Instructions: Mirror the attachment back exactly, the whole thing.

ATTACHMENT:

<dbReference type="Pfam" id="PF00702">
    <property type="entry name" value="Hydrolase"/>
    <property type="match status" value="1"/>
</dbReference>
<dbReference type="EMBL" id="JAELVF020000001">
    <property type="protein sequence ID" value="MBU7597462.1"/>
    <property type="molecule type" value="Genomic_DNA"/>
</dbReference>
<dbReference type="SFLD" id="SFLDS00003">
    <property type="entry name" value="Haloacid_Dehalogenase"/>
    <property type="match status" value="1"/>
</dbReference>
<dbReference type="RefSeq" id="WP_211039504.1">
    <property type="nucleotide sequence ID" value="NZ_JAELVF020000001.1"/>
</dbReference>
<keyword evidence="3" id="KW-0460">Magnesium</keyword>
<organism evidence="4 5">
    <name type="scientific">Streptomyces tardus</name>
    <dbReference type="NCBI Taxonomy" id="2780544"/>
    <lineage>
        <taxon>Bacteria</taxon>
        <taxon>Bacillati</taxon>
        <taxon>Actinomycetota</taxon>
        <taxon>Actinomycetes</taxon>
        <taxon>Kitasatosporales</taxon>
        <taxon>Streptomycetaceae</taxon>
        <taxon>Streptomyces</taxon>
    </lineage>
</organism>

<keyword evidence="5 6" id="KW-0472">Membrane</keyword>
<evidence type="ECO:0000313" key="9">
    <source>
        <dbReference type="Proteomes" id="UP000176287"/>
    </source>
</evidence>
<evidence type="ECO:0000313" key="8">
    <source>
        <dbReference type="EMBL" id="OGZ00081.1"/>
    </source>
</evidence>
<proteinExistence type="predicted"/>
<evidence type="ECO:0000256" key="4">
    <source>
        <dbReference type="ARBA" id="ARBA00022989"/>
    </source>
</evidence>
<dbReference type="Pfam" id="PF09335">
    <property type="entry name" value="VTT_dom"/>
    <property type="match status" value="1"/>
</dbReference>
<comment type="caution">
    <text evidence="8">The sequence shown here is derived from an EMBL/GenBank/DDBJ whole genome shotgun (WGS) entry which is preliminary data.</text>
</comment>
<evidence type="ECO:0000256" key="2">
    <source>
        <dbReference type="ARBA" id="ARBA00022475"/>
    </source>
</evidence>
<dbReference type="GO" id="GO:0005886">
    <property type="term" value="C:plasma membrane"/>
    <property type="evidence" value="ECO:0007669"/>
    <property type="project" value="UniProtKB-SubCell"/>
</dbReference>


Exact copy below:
<dbReference type="Pfam" id="PF00702">
    <property type="entry name" value="Hydrolase"/>
    <property type="match status" value="1"/>
</dbReference>
<dbReference type="EMBL" id="JAELVF020000001">
    <property type="protein sequence ID" value="MBU7597462.1"/>
    <property type="molecule type" value="Genomic_DNA"/>
</dbReference>
<dbReference type="SFLD" id="SFLDS00003">
    <property type="entry name" value="Haloacid_Dehalogenase"/>
    <property type="match status" value="1"/>
</dbReference>
<dbReference type="RefSeq" id="WP_211039504.1">
    <property type="nucleotide sequence ID" value="NZ_JAELVF020000001.1"/>
</dbReference>
<keyword evidence="3" id="KW-0460">Magnesium</keyword>
<organism evidence="4 5">
    <name type="scientific">Streptomyces tardus</name>
    <dbReference type="NCBI Taxonomy" id="2780544"/>
    <lineage>
        <taxon>Bacteria</taxon>
        <taxon>Bacillati</taxon>
        <taxon>Actinomycetota</taxon>
        <taxon>Actinomycetes</taxon>
        <taxon>Kitasatosporales</taxon>
        <taxon>Streptomycetaceae</taxon>
        <taxon>Streptomyces</taxon>
    </lineage>
</organism>

<keyword evidence="5 6" id="KW-0472">Membrane</keyword>
<evidence type="ECO:0000313" key="9">
    <source>
        <dbReference type="Proteomes" id="UP000176287"/>
    </source>
</evidence>
<evidence type="ECO:0000313" key="8">
    <source>
        <dbReference type="EMBL" id="OGZ00081.1"/>
    </source>
</evidence>
<proteinExistence type="predicted"/>
<evidence type="ECO:0000256" key="4">
    <source>
        <dbReference type="ARBA" id="ARBA00022989"/>
    </source>
</evidence>
<dbReference type="Pfam" id="PF09335">
    <property type="entry name" value="VTT_dom"/>
    <property type="match status" value="1"/>
</dbReference>
<comment type="caution">
    <text evidence="8">The sequence shown here is derived from an EMBL/GenBank/DDBJ whole genome shotgun (WGS) entry which is preliminary data.</text>
</comment>
<evidence type="ECO:0000256" key="2">
    <source>
        <dbReference type="ARBA" id="ARBA00022475"/>
    </source>
</evidence>
<dbReference type="GO" id="GO:0005886">
    <property type="term" value="C:plasma membrane"/>
    <property type="evidence" value="ECO:0007669"/>
    <property type="project" value="UniProtKB-SubCell"/>
</dbReference>